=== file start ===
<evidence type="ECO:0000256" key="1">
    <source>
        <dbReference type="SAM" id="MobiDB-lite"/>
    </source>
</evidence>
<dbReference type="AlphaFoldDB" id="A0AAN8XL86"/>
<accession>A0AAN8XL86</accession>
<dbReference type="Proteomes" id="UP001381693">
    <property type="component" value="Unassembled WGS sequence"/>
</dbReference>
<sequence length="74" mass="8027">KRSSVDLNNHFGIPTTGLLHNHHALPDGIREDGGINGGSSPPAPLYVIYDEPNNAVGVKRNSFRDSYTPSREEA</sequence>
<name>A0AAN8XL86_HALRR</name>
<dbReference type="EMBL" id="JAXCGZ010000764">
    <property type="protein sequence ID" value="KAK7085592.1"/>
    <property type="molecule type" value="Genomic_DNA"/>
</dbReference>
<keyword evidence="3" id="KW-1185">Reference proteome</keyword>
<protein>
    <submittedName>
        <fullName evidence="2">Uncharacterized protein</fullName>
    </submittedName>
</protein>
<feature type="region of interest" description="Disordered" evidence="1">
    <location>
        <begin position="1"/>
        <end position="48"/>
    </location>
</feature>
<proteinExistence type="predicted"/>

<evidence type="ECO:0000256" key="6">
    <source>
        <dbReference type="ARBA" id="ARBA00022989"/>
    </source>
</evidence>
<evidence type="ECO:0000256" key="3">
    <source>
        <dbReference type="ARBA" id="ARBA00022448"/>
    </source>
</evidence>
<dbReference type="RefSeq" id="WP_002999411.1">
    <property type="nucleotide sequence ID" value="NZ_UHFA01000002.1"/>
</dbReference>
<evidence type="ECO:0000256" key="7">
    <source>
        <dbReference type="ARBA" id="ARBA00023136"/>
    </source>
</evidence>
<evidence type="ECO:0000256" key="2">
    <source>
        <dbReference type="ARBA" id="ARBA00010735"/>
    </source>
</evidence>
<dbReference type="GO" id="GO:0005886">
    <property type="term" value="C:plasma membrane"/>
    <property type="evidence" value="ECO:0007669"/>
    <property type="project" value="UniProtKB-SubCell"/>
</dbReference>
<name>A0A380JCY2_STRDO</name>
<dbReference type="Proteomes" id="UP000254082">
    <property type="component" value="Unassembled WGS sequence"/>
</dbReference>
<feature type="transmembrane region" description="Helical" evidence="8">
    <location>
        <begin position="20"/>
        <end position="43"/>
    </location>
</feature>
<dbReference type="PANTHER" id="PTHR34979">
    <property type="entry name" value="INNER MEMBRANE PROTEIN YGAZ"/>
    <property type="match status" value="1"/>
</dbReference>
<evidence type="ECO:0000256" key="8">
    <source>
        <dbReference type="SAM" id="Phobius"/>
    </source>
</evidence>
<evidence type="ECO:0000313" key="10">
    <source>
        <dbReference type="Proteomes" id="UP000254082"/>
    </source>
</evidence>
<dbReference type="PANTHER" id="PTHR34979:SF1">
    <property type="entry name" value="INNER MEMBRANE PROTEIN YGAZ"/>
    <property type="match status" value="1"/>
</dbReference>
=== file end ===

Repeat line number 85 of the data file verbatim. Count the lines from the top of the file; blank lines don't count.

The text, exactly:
</dbReference>